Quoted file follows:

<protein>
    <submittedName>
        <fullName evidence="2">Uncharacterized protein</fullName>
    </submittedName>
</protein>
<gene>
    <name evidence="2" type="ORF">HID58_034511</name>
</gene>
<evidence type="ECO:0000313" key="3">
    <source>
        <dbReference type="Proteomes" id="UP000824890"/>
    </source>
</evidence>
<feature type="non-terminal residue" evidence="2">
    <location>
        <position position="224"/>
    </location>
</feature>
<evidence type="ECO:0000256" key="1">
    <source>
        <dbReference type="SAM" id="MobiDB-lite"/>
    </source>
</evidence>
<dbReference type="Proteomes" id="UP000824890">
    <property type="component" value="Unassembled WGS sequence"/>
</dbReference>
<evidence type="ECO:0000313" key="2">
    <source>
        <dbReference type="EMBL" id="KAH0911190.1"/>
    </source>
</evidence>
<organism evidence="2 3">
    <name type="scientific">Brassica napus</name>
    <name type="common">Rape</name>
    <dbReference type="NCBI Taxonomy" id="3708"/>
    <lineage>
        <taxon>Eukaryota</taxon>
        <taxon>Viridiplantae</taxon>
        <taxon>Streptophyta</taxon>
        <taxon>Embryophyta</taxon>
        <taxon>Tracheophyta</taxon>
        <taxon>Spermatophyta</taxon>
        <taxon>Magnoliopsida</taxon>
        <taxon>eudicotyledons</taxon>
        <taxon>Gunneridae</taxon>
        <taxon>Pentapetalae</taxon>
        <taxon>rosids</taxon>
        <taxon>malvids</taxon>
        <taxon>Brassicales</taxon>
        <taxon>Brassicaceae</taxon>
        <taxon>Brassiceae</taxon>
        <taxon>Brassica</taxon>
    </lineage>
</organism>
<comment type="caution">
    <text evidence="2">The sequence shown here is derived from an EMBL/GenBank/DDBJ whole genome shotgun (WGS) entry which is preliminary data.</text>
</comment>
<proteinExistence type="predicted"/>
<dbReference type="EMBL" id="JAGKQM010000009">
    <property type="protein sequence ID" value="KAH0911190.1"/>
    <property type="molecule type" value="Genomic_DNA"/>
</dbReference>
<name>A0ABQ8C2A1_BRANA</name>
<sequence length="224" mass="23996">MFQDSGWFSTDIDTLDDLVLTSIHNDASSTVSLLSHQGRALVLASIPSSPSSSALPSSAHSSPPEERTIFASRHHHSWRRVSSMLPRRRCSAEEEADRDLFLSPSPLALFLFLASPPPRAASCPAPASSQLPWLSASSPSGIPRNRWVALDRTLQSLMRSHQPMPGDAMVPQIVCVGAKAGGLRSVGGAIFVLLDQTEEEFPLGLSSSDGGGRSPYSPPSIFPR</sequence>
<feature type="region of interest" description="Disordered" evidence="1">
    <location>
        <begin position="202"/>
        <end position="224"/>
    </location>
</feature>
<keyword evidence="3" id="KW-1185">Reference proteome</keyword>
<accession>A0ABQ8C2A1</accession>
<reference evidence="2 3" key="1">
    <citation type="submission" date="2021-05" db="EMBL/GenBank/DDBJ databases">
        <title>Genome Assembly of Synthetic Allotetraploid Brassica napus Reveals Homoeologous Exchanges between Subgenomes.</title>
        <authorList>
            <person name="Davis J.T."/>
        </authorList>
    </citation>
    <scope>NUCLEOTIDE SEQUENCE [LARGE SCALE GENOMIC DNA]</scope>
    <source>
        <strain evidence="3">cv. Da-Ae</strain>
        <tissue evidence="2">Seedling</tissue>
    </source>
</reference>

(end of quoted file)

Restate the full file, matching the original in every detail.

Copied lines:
<protein>
    <submittedName>
        <fullName evidence="2">Uncharacterized protein</fullName>
    </submittedName>
</protein>
<gene>
    <name evidence="2" type="ORF">HID58_034511</name>
</gene>
<evidence type="ECO:0000313" key="3">
    <source>
        <dbReference type="Proteomes" id="UP000824890"/>
    </source>
</evidence>
<feature type="non-terminal residue" evidence="2">
    <location>
        <position position="224"/>
    </location>
</feature>
<evidence type="ECO:0000256" key="1">
    <source>
        <dbReference type="SAM" id="MobiDB-lite"/>
    </source>
</evidence>
<dbReference type="Proteomes" id="UP000824890">
    <property type="component" value="Unassembled WGS sequence"/>
</dbReference>
<evidence type="ECO:0000313" key="2">
    <source>
        <dbReference type="EMBL" id="KAH0911190.1"/>
    </source>
</evidence>
<organism evidence="2 3">
    <name type="scientific">Brassica napus</name>
    <name type="common">Rape</name>
    <dbReference type="NCBI Taxonomy" id="3708"/>
    <lineage>
        <taxon>Eukaryota</taxon>
        <taxon>Viridiplantae</taxon>
        <taxon>Streptophyta</taxon>
        <taxon>Embryophyta</taxon>
        <taxon>Tracheophyta</taxon>
        <taxon>Spermatophyta</taxon>
        <taxon>Magnoliopsida</taxon>
        <taxon>eudicotyledons</taxon>
        <taxon>Gunneridae</taxon>
        <taxon>Pentapetalae</taxon>
        <taxon>rosids</taxon>
        <taxon>malvids</taxon>
        <taxon>Brassicales</taxon>
        <taxon>Brassicaceae</taxon>
        <taxon>Brassiceae</taxon>
        <taxon>Brassica</taxon>
    </lineage>
</organism>
<comment type="caution">
    <text evidence="2">The sequence shown here is derived from an EMBL/GenBank/DDBJ whole genome shotgun (WGS) entry which is preliminary data.</text>
</comment>
<proteinExistence type="predicted"/>
<dbReference type="EMBL" id="JAGKQM010000009">
    <property type="protein sequence ID" value="KAH0911190.1"/>
    <property type="molecule type" value="Genomic_DNA"/>
</dbReference>
<name>A0ABQ8C2A1_BRANA</name>
<sequence length="224" mass="23996">MFQDSGWFSTDIDTLDDLVLTSIHNDASSTVSLLSHQGRALVLASIPSSPSSSALPSSAHSSPPEERTIFASRHHHSWRRVSSMLPRRRCSAEEEADRDLFLSPSPLALFLFLASPPPRAASCPAPASSQLPWLSASSPSGIPRNRWVALDRTLQSLMRSHQPMPGDAMVPQIVCVGAKAGGLRSVGGAIFVLLDQTEEEFPLGLSSSDGGGRSPYSPPSIFPR</sequence>
<feature type="region of interest" description="Disordered" evidence="1">
    <location>
        <begin position="202"/>
        <end position="224"/>
    </location>
</feature>
<keyword evidence="3" id="KW-1185">Reference proteome</keyword>
<accession>A0ABQ8C2A1</accession>
<reference evidence="2 3" key="1">
    <citation type="submission" date="2021-05" db="EMBL/GenBank/DDBJ databases">
        <title>Genome Assembly of Synthetic Allotetraploid Brassica napus Reveals Homoeologous Exchanges between Subgenomes.</title>
        <authorList>
            <person name="Davis J.T."/>
        </authorList>
    </citation>
    <scope>NUCLEOTIDE SEQUENCE [LARGE SCALE GENOMIC DNA]</scope>
    <source>
        <strain evidence="3">cv. Da-Ae</strain>
        <tissue evidence="2">Seedling</tissue>
    </source>
</reference>